The core path of ProviderAuthFilter is relatively simple: get the Authenticator object, and use the Authenticator object for auth verification.

The specific code is as follows:

@Activate(group = CommonConstants.PROVIDER, order = -10000)public class ProviderAuthFilter implements Filter {     @Override    public Result invoke(Invoker<?> invoker, Invocation invocation) throws RpcException {        URL url = invoker.getUrl();        boolean shouldAuth = url.getParameter(Constants.SERVICE_AUTH, false);        if (shouldAuth) {            Authenticator authenticator = ExtensionLoader.getExtensionLoader(Authenticator.class)                    .getExtension(url.getParameter(Constants.AUTHENTICATOR, Constants.DEFAULT_AUTHENTICATOR));            try {                authenticator.authenticate(invocation, url);            } catch (Exception e) {                return AsyncRpcResult.newDefaultAsyncResult(e, invocation);            }        }        return invoker.invoke(invocation);    }}

Note that in the above code

url.getParameter(Constants.AUTHENTICATOR, Constants.DEFAULT_AUTHENTICATOR)

It is a selection condition in the Adaptive mechanism of dubbo spi. Readers can study it in depth, and this article skips it here.

Since the core path includes the Authenticator, the Authenticator is naturally likely to be a development interface exposed to the outside world. That is to say, the declaration class of Authenticator must be annotated with @SPI.

@SPI("accessKey")public interface Authenticator {         void sign(Invocation invocation, URL url);          void authenticate(Invocation invocation, URL url) throws RpcAuthenticationException;}

The above code proves the author’s conjecture.

In Dubbo-Auth, a default Authenticator is provided: AccessKeyAuthenticator. In this implementation class, the core path is reified:

  1. Get accessKeyPai;

  2. Use accessKeyPair to calculate the signature;

  3. Check whether the signature in the request is the same as the calculated signature.

In this core path, due to the introduction of the concept of accessKeyPair, a link is introduced: how to obtain accessKeyPair. For this, dubbo-auth defines an open interface: AccessKeyStorage.

@SPIpublic interface AccessKeyStorage {         AccessKeyPair getAccessKey(URL url, Invocation invocation);}

4.3 LOG4J

In the last case, we return to the log component, and the reason why we introduce LOG4J is that it uses an unconventional “reverse delegation” mechanism.

LOG4J draws on the ideas of SLF4J (or is LOG4J the first? SLF4J borrows from LOG4J?), and also adopts the idea of ​​interface standard + adapter + third-party solution to realize delegation.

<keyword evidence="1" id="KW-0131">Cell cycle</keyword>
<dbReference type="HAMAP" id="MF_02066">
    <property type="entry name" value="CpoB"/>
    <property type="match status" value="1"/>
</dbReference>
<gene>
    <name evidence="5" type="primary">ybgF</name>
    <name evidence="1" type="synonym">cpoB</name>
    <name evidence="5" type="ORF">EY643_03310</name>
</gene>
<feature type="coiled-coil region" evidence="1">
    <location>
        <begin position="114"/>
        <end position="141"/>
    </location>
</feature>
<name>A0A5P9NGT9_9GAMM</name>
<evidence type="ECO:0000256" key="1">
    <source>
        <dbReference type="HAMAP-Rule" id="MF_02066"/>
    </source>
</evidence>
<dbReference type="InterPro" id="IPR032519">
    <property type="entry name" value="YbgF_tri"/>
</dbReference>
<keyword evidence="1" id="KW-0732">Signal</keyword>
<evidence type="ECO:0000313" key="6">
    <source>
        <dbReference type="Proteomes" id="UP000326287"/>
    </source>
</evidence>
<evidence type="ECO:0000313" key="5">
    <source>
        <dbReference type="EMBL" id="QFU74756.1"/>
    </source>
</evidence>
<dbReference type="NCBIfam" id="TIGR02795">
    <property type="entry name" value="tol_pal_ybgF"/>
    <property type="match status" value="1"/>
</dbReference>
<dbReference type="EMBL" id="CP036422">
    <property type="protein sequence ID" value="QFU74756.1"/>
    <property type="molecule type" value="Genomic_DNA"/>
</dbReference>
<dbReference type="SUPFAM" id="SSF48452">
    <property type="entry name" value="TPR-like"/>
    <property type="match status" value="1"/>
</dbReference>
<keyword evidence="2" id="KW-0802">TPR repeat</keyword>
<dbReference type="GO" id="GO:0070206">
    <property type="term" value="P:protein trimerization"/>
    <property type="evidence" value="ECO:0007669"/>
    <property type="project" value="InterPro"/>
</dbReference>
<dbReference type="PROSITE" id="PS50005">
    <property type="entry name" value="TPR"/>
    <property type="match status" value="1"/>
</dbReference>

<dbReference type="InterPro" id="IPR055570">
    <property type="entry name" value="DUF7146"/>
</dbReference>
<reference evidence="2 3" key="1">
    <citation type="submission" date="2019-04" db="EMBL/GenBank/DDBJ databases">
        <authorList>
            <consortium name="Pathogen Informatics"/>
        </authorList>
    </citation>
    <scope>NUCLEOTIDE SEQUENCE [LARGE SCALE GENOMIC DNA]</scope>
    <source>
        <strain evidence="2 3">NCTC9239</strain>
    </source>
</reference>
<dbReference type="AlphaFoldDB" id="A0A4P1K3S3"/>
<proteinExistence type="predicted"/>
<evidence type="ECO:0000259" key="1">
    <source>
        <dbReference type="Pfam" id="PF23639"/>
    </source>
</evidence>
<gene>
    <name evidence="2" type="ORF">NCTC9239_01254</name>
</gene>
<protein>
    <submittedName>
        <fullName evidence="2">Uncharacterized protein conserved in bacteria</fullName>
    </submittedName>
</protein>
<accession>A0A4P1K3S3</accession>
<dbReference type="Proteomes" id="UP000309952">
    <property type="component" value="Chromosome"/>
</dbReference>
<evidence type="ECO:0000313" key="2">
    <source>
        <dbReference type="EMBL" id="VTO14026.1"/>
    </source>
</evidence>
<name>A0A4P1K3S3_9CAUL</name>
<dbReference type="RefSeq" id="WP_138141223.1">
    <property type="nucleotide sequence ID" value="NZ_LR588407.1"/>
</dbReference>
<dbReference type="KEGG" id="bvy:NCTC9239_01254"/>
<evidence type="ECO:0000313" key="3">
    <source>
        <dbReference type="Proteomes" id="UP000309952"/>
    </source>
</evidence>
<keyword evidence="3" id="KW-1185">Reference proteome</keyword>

So obviously, there is a problem here: SLF4J confirms its core path, and then exposes the interface to be implemented. When SLF4J-LOG4J tries to implement the interface to be implemented by SLF4J, it uses the delegation mechanism to outsource the relevant path details. out, thus forming a ring.

So, if I introduce “log4j-over-slf4j” and “slf4j-log4j” at the same time, it will cause stackoverflow.

This problem is very typical, and you may see many cases when you google it, such as Analysis of stack overflow exception of log4j-over-slf4j and slf4j-log4j12 coexistence – actorsfit, etc. The official also gave a warning (SLF4J Error Codes).

Since the focus of this article is on the delegation model, this issue will not be discussed in detail. The point of this case is to illustrate one thing:The disadvantage of the delegation mode is that the implementation logic of the open interface is uncontrollable.If there are major hidden dangers in the third-party implementation, it will cause problems in the overall core process.

V. Summary

In summary,

delegatedscenes to be usedyes:

delegatedcore point: core path, open interface.

delegatedhidden mechanism:Registration/discovery of implementations.


  1. SLF4J Manual

  2. Using log4j2 with slf4j: java.lang.StackOverflowError – Stack Overflow

  3. Creating Extensible Applications (The Java™ Tutorials > The Extension Mechanism > Creating and Using Extensions) (

  4. slf4j/slf4j-log4j12 at master · qos-ch/slf4j · GitHub

  5. Delegation pattern – Wikipedia

  6. What is a JDBC driver? – IBM Documentation

  7. Lesson: JDBC Basics (The Java™ Tutorials > JDBC Database Access) (

  8. GitHub – apache/dubbo: Apache Dubbo is a high-performance, java based, open source RPC framework.